H.R. 2715 (104th): Paperwork Elimination Act of 1996


Dec 5, 1995
104th Congress, 1995–1996

Died in a previous Congress

This bill was introduced in a previous session of Congress and was passed by the House on April 24, 1996 but was never passed by the Senate.


Peter Torkildsen

Representative for Massachusetts's 6th congressional district



Read Text »
Last Updated: Apr 25, 1996
Length: 6 pages

About the bill

Full Title

To amend chapter 35 of title 44, United States Code, popularly known as the Paperwork Reduction Act, to minimize the burden of Federal paperwork demands upon small businesses, educational and nonprofit institutions, Federal contractors, State and local governments, and other persons through the sponsorship and use of alternative information technologies.

Summary (CRS)

4/24/1996--Passed House amended.Paperwork Elimination Act of 1996 - Amends the Paperwork Reduction Act to require the Director of the Office of Management and Budget to:(1) provide direction and oversee the ... Read more >

The bill’s title was written by its sponsor.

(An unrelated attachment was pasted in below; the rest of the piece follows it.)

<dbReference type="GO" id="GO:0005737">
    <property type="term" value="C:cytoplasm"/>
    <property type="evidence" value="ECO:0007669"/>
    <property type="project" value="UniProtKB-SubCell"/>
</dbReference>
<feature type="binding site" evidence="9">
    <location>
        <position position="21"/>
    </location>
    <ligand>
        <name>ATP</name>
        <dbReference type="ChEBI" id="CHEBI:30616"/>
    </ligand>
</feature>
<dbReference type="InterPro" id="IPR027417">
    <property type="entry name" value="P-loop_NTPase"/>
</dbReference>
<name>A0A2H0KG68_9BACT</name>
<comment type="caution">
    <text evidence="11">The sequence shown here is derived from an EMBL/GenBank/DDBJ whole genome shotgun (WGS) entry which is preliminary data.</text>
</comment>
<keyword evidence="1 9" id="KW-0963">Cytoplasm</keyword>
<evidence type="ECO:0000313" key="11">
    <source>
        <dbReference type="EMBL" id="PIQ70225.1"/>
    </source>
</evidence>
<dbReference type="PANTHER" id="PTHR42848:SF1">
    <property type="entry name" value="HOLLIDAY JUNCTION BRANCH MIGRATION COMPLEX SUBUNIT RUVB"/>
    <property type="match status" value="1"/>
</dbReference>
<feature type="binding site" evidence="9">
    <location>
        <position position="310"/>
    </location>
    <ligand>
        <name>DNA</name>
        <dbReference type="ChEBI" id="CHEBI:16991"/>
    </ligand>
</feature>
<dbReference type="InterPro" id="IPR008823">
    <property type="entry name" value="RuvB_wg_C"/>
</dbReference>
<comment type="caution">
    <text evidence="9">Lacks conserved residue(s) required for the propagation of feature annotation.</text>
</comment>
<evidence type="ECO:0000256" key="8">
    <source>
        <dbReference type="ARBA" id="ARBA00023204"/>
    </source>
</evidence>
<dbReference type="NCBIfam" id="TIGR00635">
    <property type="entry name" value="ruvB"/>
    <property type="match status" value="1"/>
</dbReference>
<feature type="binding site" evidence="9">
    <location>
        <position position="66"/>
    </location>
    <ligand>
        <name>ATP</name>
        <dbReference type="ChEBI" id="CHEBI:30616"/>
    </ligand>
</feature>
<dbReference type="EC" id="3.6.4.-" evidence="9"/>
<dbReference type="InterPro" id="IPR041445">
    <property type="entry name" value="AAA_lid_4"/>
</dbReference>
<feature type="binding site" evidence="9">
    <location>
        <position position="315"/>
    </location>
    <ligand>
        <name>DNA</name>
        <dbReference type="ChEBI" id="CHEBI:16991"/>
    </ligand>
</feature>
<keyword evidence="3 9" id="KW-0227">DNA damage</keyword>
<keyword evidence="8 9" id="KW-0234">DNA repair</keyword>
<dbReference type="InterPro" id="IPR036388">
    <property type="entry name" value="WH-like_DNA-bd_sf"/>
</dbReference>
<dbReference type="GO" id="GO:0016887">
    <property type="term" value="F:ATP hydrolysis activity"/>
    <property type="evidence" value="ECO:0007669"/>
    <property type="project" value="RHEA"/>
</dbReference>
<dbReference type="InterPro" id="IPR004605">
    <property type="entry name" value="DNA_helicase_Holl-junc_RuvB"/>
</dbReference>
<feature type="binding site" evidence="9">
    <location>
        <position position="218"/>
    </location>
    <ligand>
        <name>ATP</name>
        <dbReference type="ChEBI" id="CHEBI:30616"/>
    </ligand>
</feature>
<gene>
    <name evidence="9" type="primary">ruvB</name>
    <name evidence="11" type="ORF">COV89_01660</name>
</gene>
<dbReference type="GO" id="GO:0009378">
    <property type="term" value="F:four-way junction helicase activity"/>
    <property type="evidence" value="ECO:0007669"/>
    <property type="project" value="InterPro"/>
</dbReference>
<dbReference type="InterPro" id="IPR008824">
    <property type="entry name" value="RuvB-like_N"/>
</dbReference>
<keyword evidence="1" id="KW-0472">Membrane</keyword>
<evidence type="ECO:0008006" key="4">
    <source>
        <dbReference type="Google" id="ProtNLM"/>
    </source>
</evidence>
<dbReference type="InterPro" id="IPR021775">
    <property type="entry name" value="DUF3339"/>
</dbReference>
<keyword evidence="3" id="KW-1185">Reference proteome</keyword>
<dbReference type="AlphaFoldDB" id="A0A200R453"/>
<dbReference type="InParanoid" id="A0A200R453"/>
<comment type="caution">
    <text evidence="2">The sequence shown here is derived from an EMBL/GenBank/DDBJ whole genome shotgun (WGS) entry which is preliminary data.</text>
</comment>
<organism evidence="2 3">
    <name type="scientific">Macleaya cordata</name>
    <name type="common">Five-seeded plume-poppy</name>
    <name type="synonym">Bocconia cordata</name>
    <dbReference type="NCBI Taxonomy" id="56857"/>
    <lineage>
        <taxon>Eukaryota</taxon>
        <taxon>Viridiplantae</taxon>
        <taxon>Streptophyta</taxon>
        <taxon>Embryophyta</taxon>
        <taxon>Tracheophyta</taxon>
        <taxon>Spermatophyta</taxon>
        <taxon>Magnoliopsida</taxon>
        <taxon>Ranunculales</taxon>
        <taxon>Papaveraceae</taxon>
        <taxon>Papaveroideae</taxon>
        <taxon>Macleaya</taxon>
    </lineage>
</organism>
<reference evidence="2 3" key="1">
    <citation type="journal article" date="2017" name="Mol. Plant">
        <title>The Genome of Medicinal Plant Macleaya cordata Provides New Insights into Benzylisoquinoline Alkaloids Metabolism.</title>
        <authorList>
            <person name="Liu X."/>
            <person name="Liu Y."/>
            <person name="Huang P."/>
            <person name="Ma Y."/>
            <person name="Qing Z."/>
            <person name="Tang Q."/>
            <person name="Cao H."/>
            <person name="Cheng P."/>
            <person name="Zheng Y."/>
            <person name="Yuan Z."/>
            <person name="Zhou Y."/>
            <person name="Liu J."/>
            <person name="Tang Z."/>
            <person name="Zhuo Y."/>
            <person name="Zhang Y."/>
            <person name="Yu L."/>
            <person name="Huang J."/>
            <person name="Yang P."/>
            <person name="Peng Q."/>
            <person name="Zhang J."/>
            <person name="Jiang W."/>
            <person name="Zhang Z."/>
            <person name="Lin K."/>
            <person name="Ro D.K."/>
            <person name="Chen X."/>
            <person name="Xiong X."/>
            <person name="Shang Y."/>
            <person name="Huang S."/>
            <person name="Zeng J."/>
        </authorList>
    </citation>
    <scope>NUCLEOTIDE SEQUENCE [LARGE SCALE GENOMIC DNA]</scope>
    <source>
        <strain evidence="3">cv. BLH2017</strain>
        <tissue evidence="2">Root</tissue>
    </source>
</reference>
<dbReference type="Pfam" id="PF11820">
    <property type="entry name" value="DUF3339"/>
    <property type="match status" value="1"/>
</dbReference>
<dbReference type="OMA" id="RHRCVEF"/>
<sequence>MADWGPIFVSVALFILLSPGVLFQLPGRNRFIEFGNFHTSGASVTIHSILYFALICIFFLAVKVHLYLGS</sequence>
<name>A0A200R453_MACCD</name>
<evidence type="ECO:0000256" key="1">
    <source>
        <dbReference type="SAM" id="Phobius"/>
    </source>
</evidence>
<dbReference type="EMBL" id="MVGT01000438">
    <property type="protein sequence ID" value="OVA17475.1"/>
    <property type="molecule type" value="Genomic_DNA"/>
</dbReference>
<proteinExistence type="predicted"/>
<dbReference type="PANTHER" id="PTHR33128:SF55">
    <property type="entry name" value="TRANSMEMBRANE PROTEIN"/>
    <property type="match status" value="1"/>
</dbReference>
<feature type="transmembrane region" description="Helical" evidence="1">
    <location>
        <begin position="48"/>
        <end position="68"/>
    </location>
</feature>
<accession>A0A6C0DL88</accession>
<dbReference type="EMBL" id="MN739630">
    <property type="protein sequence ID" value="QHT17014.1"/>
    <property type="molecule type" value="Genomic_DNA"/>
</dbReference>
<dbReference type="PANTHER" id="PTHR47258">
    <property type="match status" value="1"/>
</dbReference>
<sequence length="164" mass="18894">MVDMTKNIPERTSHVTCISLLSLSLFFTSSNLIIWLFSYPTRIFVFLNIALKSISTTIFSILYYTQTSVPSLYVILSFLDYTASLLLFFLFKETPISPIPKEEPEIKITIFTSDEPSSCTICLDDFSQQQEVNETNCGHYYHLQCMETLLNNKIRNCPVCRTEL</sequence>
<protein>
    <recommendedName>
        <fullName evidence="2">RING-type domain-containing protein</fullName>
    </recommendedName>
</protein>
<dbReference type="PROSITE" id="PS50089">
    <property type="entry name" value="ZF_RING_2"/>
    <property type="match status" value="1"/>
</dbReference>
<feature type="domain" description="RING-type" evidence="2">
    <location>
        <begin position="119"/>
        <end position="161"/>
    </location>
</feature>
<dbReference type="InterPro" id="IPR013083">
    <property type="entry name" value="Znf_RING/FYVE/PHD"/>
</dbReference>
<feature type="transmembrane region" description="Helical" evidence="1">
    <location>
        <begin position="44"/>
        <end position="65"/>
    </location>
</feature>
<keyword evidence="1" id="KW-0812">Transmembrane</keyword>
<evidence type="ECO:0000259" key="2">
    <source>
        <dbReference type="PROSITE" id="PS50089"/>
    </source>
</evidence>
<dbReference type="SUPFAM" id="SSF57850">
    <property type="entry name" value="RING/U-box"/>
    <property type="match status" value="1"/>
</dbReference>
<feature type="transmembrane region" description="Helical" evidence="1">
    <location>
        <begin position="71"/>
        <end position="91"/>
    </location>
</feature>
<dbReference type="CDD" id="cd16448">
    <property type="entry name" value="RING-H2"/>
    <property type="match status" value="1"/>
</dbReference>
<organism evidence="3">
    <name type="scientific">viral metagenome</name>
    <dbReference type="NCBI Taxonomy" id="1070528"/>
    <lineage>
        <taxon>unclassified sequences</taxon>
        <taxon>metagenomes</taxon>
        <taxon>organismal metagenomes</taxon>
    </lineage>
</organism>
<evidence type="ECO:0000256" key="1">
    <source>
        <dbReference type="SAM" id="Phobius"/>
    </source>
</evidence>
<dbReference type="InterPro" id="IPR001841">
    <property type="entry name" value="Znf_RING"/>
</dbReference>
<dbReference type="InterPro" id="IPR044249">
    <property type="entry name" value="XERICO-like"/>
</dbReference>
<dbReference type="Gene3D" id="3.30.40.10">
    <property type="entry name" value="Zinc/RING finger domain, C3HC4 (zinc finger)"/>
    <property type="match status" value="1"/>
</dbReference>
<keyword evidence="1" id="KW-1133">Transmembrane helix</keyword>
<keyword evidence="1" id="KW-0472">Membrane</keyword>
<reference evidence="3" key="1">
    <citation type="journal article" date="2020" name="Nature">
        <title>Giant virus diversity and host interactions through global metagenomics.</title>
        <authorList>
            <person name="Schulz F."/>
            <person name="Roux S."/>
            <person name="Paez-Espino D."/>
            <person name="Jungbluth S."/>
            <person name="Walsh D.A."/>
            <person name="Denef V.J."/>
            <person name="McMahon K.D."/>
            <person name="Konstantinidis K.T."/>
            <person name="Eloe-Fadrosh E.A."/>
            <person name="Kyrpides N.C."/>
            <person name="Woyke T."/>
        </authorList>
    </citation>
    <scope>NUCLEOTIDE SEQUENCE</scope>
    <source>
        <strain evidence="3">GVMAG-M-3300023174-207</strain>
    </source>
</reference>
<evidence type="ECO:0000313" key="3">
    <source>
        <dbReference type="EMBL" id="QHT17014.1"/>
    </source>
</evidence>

Dec 5, 1995

This is the first step in the legislative process.

Mar 29, 1996
Reported by Committee

A committee has issued a report to the full chamber recommending that the bill be considered further. Only about 1 in 4 bills are reported out of committee.

Apr 24, 1996
Passed House

The bill was passed in a vote in the House. It goes to the Senate next.

This is a House of Representatives bill in the United States Congress (indicated by the “H.R.” in “H.R. 2715”). A bill must be passed by both the House and Senate in identical form and then be signed by the President to become law.


14 cosponsors (13R, 1D) (show)
Committee Assignments

The committee chair determines whether a bill will move past the committee stage.

Apr 24, 1996 1:32 p.m.
Passed 418/0

Related Bills

Legislative action may be ocurring on one of these bills in lieu of or in parallel to action on this bill.

H.Res. 409 (rule)

Agreed To (Simple Resolution)
Apr 24, 1996

Search for similar bills.

Links & tools

Primary Source

THOMAS.gov (The Library of Congress)

GovTrack gets most information from THOMAS, which is updated generally one day after events occur. Activity since the last update may not be reflected here. Data comes via the congress project.


Click a format for a citation suggestion: